In short, HDR really makes bright colors vivid and keeps dark colors dark. Therefore, if you see the sun on TV, it will be very bright, and it will seem to you that you are actually looking into the sky. Or, if you see a lit match in a dark room, the match will really feel like the only source of light. Basically, HDR technology improves pixels, rather than increasing their number or refresh rate, which is what TVs have done to improve picture quality over the past few years.

There are two competing standards: HDR10 and Dolby Vision.

When it comes to HDR TVs and HDR content, there are two main standards: HDR10 and Dolby Vision . HDR10 is an open standard for both OEMs and content creators in the TV industry, but you’ll never see it actually listed as “HDR10” when you buy TVs. Each manufacturer calls it their own way, but if you see that the TV supports HDR in some way, you can assume they mean HDR10. Since it is an open standard, content creators can use it without paying licensing fees.

Unlike HDR10, Dolby Vision is a proprietary HDR standard that offers more value for money. Dolby Vision supports a wider range of color brightness (up to 10,000 nits, HDR10 max 1000), and Dolby Vision content is processed at 12-bit color depth (HDR10 10-bit only). This means that Dolby Vision can use 68 billion colors, and HDR10 can use just over a billion. Modern TVs without HDR display about 16 million colors.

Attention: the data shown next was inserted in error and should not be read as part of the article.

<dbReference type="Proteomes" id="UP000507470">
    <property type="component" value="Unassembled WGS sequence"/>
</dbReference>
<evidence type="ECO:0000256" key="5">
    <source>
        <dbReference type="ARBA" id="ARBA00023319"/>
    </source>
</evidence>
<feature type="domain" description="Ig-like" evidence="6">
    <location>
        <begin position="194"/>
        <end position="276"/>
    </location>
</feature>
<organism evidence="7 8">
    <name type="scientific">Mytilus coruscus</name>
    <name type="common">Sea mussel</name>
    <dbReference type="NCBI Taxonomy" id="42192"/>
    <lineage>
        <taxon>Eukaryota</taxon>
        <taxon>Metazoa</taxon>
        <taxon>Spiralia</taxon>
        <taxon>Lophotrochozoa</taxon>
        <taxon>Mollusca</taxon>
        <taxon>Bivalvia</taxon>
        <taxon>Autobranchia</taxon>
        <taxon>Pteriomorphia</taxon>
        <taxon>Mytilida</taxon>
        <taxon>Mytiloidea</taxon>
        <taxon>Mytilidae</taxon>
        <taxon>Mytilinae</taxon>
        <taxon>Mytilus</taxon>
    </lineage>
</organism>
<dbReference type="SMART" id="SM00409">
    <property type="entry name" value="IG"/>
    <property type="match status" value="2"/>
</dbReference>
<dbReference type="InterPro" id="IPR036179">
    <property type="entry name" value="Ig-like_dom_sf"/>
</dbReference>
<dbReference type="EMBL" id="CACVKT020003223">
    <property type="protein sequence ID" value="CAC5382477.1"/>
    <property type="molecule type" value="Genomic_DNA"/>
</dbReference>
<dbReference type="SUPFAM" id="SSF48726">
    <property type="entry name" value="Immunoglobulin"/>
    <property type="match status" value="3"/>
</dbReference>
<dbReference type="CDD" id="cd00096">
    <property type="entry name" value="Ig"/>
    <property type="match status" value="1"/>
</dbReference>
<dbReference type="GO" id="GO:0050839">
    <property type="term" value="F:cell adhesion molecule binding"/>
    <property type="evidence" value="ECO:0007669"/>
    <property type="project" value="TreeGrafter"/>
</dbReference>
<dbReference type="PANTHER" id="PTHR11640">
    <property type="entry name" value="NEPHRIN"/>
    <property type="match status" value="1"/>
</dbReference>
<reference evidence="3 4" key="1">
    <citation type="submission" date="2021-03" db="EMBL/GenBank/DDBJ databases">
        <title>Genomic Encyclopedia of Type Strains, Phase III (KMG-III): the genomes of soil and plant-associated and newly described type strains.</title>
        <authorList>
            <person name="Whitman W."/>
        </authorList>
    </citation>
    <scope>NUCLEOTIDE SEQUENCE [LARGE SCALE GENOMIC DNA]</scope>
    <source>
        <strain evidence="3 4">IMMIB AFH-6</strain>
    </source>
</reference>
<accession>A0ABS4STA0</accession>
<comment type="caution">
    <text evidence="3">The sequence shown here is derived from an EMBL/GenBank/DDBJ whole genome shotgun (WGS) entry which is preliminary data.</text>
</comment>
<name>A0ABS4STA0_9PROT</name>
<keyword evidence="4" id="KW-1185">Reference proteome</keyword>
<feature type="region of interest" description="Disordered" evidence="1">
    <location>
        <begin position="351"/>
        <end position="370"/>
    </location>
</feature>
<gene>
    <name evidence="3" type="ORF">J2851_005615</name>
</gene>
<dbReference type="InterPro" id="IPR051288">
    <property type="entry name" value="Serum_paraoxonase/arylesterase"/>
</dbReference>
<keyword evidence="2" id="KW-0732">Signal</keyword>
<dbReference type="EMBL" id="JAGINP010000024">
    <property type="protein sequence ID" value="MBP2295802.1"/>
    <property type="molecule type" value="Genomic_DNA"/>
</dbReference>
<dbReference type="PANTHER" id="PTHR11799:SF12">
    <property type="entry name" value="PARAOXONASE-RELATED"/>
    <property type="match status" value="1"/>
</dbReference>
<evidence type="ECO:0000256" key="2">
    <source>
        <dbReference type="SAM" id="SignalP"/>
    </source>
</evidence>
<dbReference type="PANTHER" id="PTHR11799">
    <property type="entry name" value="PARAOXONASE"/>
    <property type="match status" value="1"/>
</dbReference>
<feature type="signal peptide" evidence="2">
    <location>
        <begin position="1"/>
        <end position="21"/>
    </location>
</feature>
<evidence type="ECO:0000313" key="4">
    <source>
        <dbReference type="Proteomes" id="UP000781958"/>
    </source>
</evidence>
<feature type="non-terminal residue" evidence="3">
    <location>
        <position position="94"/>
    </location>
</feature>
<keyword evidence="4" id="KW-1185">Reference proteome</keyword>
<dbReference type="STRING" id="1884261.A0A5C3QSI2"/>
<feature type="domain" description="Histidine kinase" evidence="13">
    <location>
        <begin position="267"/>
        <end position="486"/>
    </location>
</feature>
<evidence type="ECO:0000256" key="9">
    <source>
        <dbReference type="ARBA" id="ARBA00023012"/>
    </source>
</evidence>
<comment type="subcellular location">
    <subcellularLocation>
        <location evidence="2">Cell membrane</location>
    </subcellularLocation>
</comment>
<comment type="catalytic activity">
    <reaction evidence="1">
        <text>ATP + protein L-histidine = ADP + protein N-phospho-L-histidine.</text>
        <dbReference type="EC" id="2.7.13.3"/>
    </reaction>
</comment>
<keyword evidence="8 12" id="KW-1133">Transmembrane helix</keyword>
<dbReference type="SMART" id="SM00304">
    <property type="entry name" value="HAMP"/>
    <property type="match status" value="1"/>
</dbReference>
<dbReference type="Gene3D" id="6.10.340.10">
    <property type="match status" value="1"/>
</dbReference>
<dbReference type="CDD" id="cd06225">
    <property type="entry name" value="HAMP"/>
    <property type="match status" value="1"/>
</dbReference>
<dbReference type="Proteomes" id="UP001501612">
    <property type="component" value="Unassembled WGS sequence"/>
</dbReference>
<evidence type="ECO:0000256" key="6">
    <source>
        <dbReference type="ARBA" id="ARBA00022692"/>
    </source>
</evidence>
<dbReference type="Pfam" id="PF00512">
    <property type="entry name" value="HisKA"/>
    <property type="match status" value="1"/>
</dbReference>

The biggest difference, however, is that every frame of Dolby Vision content has metadata that tells your HDR TV how to display that particular frame. HDR10 metadata doesn’t change from one frame to the next and contains the same instructions for all frames , so you won’t get the same level of visual fidelity as with Dolby Vision, especially if the movie bounces a lot. back and forth between light and dark environments. However, Dolby Vision requires its HDR content to play through a compatible player and output to a compatible display. Since manufacturers must pay for the custom Dolby Vision chip, certification process, and proprietary license fees, they must pass these additional costs on to you as a consumer.

For example, LG’s 55-inch HDR10 TV costs $ 800 . The same model with HDR10 and Dolby Vision costs around $ 1,300 . Overall, Dolby Vision has the best specs, and most would say it looks better than HDR10, but it’s not cheap and has been slower to roll out.